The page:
Synopses & Reviews
The crouching cougar suddenly springs, its claws unsheathed and its teeth bared. The deer barely registers the attack before it falls to the forest floor, its spinal cord severed. The symmetry of a predator and its prey has a savage beauty that fascinates humans. Yet all too often, humans themselves have become the cougar's prey, especially as more and more people move into areas that lie within cougar range. Puma concolor, know as cougar, catamount, león, mountain lion, and even "the Lord of stealth murder," by Theodore Roosevelt, appears poised on the brink of an incredible comeback. After centuries of bounties, poisonings, traps, and outright persecution, may populations of puma once thought extinct may be anything but. And their comeback coincides with the resettlement of humans to the edges of civilization. There, on the fringes, people build homes, encourage "gentle" wildlife to feed near their houses, let pets roam loose, and permit children to play outside. They simply don't know why their dogs and cats go out - and never come back. Some think a cougar can understand that a child is not a chipmunk. There are sadly mistaken.In Cougar Attacks, Kathy Etling stands unflinching before the heated controversy that surrounds the debate over what should be done to protect both humans and cougars. What role do sport hunters play, or wildlife management programs? What is the anatomy of a cougar attack? Etling recounts their history from the earliest 1830s' reports to today's most recent incidents. She also offers advice on what you can do to protect yourself and your family if you ever encounter one. So pick up the chillingly gripping chronicles of man's terrifying encounters with one of North America's greatest predators. (6 1/4 X 9 1/4, 276 pages, charts)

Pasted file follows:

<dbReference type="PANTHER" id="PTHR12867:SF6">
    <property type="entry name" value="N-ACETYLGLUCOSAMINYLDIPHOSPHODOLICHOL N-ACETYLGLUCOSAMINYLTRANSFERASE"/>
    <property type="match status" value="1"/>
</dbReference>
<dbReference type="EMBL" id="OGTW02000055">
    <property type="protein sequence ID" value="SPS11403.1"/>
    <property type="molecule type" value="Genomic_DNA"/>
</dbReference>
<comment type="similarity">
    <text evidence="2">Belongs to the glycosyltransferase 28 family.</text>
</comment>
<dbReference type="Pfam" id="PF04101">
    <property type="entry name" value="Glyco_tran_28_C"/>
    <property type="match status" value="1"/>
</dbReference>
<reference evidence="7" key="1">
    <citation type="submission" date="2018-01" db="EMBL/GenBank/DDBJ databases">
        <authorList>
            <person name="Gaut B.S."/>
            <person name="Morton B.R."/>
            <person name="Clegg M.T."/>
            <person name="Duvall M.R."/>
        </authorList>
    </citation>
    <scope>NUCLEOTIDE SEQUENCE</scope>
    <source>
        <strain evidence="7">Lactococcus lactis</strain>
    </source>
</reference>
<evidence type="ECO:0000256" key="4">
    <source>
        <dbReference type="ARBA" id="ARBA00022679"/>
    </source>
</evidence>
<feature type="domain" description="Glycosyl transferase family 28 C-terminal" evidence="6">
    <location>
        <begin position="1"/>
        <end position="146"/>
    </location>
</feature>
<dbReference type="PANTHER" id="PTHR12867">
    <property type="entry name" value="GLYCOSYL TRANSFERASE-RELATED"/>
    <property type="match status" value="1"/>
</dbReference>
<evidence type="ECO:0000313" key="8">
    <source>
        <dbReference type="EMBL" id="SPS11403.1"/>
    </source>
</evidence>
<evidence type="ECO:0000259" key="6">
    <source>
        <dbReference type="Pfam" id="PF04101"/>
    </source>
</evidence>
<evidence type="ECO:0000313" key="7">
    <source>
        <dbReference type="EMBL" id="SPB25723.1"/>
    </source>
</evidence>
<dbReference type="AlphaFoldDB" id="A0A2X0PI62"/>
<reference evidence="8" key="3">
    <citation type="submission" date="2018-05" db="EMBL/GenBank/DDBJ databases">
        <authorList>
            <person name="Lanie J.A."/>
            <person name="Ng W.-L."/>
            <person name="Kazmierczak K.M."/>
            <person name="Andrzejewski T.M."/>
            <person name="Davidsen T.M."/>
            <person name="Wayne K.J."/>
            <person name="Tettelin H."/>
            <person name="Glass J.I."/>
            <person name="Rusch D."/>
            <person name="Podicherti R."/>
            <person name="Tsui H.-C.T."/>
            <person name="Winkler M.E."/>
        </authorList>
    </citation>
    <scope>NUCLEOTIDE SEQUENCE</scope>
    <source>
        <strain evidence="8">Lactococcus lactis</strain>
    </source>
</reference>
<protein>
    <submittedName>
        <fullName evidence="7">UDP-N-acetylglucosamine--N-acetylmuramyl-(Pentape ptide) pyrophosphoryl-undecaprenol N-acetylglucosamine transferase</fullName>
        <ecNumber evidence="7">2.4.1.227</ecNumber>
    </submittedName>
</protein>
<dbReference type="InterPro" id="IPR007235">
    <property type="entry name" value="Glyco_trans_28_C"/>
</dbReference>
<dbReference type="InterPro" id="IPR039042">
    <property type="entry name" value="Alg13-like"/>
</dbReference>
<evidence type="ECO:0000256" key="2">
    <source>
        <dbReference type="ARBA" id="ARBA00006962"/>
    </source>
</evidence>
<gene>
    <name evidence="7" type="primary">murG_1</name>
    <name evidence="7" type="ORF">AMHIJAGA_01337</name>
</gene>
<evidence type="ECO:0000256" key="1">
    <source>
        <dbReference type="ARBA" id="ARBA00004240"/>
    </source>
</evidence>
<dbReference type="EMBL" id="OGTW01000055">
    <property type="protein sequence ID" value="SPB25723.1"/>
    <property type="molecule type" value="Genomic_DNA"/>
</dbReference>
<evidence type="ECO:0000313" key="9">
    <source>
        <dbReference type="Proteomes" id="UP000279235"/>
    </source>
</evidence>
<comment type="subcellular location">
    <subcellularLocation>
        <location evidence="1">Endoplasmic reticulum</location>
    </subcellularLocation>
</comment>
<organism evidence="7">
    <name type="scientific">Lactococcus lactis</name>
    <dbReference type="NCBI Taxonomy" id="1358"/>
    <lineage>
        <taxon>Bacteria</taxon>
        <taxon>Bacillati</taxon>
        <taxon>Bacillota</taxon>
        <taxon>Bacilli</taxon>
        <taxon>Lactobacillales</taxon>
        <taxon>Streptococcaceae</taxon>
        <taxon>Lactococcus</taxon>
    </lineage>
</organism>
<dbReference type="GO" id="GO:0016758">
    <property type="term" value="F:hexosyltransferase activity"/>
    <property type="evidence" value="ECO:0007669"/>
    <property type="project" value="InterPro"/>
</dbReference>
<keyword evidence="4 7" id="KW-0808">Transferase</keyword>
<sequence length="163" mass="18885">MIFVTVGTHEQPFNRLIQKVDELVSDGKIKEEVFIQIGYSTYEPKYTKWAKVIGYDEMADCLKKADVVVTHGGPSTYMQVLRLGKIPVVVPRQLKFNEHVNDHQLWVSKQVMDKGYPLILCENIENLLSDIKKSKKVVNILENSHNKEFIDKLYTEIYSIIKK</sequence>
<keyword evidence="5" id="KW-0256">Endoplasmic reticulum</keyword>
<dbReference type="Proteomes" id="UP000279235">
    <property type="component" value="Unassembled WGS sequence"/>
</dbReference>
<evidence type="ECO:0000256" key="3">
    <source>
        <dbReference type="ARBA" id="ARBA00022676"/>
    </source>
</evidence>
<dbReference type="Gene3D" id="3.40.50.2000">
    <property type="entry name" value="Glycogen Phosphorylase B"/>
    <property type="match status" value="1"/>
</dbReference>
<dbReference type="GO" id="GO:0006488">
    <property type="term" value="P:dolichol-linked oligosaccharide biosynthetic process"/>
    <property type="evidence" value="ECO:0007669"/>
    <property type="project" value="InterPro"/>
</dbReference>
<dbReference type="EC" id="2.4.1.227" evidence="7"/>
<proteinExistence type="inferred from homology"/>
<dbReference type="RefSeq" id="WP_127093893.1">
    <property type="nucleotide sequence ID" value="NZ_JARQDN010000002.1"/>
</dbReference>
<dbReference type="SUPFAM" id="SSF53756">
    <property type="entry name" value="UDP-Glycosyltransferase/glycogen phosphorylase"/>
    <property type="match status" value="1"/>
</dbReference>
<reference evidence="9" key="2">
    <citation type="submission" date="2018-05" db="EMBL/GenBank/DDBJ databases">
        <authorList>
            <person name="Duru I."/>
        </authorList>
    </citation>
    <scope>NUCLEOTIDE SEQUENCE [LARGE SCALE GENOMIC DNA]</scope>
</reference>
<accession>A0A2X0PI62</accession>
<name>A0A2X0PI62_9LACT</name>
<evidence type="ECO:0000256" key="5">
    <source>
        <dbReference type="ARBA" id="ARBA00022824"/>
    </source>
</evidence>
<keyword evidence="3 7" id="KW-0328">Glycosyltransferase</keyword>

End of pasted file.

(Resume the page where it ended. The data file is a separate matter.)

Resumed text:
Bloodcurdling encounters between the big cats and their most reluctant prey--humans.